The Main Desk is also the place to go for curriculum support. Access and place materials on reserve, request articles through electronic article delivery and interlibrary loan, gain support for research, get help with database navigation and reserve group study spaces. Also, check out books, media and print journals and borrow supplies like ethernet & power cables, standup desks, white boards & markers, and headphones.
Get help with technology for printing, scanning, copying, public computers, wireless access, and referral to external IT support. In addition, the library has a lost and found and can provide emergency cleanup supplies.
Staffed by Lesley Boucher (supervisor), John Printon, Brenda Nelson, Colin McClung and Craig Chalone, with the help of student assistants, the Main Desk is available to help you with all your library needs. Contact them at 656-2200 to get started.
During the last week of February (Feb 23-28), Dana conducted a library survey to determine “Who is using the Dana Library?” and “For what purpose?”. Library faculty and staff distributed surveys to everyone entering the Library for one hour at different times on each day. The survey asked visitors to state why they were using the Library and allowed them to select more than one activity. A total of 268 surveys were distributed with 243 patrons completing the questionnaire. Of those surveyed, 90% (219) came to the library to study or do coursework and many of those individuals used their personal laptops. The following chart reveals more survey details:
As the chart above shows, our largest patron group was Medical Students (35%), followed by Other Undergraduate Students (28%). Our lowest Patron Group was UVM Med Center employees (2%). For Purpose of Visit, Study or Coursework (90%) was the most common reason and 70% of patrons preferred to use their laptops as opposed to the library computers.
Dana will use this information to plan programs and services at the Library. We will also compare this information with previous years’ patron studies and map trends in library usage. For more information, contact Donna O’Malley at 656-4415.
Dana Librarian Fred Pond, MLS, recently participated in a professional visit at the Pontifical Catholic University of Peru (PUCP), in Lima. Building on a university collaboration which was formed in 2010, Fred & Bailey-Howe Librarian Laurie Kutner spent several days working with librarians at PUCP, discussing building relationships between librarians and teaching faculty. Specifically, UVM & PUCP librarians worked to enhance access, or discoverability of library information resources, such as databases, journals, books, and research guides, similar to what is available at Dana’s website, Research Guides By Subject. At the end of the visit, Fred & Laurie attended a Latin American Librarian conference, the International Congress of University Libraries (CIBU 2016), held on the PUCP campus. UVM & PUCP librarians will continue to exchange knowledge in the coming year; a follow-up visit may occur in the future, including professional exchanges in other disciplines.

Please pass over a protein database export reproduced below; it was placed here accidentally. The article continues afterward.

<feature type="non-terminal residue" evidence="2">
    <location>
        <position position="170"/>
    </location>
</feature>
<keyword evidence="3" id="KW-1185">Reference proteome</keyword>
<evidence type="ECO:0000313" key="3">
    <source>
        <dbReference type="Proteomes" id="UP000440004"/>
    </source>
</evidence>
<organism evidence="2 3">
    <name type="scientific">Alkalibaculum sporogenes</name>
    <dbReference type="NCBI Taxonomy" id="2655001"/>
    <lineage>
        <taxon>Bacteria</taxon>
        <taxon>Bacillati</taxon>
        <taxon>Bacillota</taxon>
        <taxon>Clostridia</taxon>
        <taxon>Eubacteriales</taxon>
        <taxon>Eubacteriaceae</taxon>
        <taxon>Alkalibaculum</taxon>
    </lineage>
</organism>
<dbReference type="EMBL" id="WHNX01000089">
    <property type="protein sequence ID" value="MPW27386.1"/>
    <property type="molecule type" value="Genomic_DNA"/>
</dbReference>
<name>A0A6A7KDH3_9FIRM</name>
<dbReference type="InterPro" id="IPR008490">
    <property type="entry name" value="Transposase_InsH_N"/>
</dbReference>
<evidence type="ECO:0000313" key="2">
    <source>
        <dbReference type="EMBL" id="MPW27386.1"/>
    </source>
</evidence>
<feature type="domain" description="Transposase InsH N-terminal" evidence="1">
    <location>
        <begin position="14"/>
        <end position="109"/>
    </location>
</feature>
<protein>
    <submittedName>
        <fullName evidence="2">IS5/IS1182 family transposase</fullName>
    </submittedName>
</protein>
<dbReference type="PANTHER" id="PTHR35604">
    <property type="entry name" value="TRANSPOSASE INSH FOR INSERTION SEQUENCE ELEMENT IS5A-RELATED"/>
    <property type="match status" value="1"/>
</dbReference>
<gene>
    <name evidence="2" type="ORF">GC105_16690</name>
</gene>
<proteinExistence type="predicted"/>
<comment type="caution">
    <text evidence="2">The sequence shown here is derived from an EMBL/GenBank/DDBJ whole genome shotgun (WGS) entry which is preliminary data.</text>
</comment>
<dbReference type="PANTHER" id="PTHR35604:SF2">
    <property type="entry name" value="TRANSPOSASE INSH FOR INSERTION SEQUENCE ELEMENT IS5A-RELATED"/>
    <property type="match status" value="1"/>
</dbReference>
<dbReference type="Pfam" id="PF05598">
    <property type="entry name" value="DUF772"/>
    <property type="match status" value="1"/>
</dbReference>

Fred is an acting member of the Dana Library staff through June. He is currently the liaison for the departments of Family Medicine, Surgery, Anesthesiology, and Pharmacies, and has broad interests in Health Sciences, History of Medicine and Vermont History.
Benjamin Sandoval joins the Dana Medical Library this month as the new temporary Informatics/Digital Librarian. Ben has a Masters degree in Library and Information Science at UCLA and BA in history with a secondary education focus. His most recent library position was at the UCLA Biomedical Library. He comes to Vermont from Arizona, where he’s lived all but two years of his life.
When asked how he approaches his work and his hopes for this work experience, Ben replied,
I always ask myself ‘what if’ questions and let the brainstorming begin.I also like to take an ‘evidence-based’ approach to the solutions I formulate. [I hope] to create something out of nothing.
At Dana Ben is currently working on the Virtual Microscope Project jointly with COMET, CATSearch which is a joint project with the Center for Clinical and Translational Science, and a Dana internal project on designing a system to collect statistics.
The NIH Public Access Policy will continue to be in effect in 2009 and “thereafter,” according to a provision in the recently approved federal appropriations bill.
“The Director of the National Institutes of Health shall require in the current fiscal year and thereafter [emphasis added] that all investigators funded by the NIH submit or have submitted for them to the National Library of Medicine’s PubMed Central an electronic version their final, peer-reviewed manuscripts upon acceptance for publication, to be made publicly available no later than 12 months after the official date of publication: provided, That the NIH shall implement the public access policy in a manner consistent with copyright law.”
The NIH Revised Policy on Enhancing Public Access requires eligible NIH-funded researchers to deposit electronic copies of their peer-reviewed manuscripts into PubMed Central. Full texts of the articles are then made publicly available online in PubMed Central no later than 12 months after publication in a journal. Nature reports in its online News section that the “Open-access policy flourishes at NIH,” (April 7, 2009.) [http://dx.doi.org/10.1038/458690a]